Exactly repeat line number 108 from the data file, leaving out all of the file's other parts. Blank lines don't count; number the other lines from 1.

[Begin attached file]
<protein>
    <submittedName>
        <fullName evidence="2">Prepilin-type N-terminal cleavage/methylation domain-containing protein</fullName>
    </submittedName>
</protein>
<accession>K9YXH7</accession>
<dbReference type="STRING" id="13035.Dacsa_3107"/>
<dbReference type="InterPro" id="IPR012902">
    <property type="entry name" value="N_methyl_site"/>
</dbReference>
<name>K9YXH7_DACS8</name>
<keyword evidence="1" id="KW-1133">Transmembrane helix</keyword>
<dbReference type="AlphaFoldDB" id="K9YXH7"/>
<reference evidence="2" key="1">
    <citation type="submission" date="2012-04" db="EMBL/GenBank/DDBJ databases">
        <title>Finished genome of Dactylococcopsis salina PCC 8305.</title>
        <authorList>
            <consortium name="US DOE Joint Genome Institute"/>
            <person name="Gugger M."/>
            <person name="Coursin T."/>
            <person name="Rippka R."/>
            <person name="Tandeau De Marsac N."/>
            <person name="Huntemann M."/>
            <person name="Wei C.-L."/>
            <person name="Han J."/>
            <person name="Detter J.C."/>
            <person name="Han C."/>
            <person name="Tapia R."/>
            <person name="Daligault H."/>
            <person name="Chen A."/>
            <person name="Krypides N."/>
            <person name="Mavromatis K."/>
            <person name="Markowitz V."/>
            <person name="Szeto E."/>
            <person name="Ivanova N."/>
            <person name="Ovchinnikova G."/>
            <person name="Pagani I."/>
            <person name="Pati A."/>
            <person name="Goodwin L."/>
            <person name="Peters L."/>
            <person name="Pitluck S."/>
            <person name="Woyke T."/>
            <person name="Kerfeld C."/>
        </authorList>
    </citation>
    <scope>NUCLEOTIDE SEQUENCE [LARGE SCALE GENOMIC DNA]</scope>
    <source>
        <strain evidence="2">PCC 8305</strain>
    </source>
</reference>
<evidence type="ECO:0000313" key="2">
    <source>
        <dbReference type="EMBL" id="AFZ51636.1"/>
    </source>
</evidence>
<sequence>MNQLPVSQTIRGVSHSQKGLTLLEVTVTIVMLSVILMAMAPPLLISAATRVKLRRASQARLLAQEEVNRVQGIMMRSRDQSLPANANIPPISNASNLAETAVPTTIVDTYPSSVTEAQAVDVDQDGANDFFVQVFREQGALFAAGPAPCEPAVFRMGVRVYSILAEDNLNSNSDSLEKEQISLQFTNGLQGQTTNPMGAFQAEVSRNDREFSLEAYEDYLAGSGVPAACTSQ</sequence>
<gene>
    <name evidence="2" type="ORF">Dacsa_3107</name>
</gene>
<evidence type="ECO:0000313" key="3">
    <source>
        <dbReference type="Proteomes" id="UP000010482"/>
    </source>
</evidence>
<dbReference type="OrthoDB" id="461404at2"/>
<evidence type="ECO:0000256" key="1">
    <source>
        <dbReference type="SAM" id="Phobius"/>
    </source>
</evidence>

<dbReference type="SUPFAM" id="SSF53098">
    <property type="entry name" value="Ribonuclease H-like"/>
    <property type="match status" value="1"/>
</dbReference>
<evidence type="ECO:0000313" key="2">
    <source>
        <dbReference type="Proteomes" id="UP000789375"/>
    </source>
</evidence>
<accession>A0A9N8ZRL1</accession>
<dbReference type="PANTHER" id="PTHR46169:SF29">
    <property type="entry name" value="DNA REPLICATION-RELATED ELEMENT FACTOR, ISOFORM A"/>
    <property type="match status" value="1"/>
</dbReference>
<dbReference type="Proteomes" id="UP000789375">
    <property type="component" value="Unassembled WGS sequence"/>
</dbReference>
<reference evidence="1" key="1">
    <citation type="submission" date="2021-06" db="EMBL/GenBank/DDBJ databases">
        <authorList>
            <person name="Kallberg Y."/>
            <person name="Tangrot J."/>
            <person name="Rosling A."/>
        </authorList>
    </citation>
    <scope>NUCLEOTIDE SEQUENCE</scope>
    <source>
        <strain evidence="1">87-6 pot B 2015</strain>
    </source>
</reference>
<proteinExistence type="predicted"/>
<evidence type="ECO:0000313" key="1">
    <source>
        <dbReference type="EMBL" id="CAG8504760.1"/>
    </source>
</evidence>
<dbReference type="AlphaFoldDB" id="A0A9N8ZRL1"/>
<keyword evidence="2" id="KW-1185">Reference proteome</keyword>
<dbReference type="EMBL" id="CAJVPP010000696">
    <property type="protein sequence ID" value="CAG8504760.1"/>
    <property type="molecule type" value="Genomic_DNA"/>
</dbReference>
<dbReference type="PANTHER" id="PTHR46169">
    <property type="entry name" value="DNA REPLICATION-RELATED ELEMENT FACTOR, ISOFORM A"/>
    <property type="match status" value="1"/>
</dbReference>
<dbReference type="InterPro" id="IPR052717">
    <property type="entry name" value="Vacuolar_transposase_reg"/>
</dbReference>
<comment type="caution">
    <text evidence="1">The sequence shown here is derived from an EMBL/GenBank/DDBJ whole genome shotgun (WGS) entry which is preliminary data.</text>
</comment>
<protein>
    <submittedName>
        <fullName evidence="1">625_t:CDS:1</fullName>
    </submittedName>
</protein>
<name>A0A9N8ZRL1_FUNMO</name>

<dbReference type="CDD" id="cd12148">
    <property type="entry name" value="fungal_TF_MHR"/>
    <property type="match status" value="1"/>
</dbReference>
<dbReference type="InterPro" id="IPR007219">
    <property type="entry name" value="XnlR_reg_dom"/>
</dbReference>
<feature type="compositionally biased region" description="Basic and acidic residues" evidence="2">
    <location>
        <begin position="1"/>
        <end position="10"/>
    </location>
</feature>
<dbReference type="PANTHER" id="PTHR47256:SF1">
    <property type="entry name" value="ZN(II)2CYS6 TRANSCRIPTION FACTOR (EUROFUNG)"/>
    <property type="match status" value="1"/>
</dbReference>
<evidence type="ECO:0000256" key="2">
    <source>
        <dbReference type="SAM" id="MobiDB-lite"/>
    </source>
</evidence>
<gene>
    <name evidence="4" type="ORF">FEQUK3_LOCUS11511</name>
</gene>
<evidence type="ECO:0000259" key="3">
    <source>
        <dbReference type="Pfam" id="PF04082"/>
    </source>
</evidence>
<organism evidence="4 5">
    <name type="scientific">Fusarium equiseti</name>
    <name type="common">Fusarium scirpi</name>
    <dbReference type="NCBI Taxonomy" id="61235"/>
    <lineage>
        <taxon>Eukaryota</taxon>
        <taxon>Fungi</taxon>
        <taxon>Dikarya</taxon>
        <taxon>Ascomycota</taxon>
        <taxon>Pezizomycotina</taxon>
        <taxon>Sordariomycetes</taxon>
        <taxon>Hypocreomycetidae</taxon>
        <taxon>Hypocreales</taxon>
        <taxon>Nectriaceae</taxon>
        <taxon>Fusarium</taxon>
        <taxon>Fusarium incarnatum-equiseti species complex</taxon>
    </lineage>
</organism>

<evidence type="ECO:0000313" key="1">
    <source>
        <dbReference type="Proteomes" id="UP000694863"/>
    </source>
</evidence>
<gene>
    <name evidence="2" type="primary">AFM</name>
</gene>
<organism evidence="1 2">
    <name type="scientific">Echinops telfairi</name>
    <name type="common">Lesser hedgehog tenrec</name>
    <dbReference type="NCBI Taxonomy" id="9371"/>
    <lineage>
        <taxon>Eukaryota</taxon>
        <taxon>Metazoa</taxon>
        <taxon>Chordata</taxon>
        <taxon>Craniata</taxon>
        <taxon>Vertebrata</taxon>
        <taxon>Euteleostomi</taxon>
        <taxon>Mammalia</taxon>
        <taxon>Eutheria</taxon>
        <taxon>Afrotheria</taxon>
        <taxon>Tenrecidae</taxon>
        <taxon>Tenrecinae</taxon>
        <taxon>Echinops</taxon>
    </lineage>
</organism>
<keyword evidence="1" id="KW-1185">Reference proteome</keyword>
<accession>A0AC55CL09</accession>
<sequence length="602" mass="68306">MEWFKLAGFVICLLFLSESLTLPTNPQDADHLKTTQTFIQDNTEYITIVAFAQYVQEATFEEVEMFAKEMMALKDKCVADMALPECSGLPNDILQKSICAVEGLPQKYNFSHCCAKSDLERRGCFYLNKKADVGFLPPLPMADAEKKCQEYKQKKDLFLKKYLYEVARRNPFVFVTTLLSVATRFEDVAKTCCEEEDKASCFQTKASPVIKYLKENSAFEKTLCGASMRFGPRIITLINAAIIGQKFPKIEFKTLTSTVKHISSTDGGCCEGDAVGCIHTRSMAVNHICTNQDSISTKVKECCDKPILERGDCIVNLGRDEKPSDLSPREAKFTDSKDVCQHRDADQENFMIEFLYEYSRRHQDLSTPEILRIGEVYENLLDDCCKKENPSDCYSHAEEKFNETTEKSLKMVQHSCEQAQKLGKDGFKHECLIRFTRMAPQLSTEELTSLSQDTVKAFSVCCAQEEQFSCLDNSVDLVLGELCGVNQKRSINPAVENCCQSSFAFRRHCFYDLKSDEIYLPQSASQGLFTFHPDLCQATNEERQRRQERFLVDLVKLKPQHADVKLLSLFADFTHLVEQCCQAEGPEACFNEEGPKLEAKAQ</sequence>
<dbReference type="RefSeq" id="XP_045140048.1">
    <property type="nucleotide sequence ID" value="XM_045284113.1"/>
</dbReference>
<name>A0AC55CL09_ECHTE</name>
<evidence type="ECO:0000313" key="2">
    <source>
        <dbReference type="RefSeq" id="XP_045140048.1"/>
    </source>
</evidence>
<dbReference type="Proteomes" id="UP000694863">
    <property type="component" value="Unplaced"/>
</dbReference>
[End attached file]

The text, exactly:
<keyword evidence="2" id="KW-1185">Reference proteome</keyword>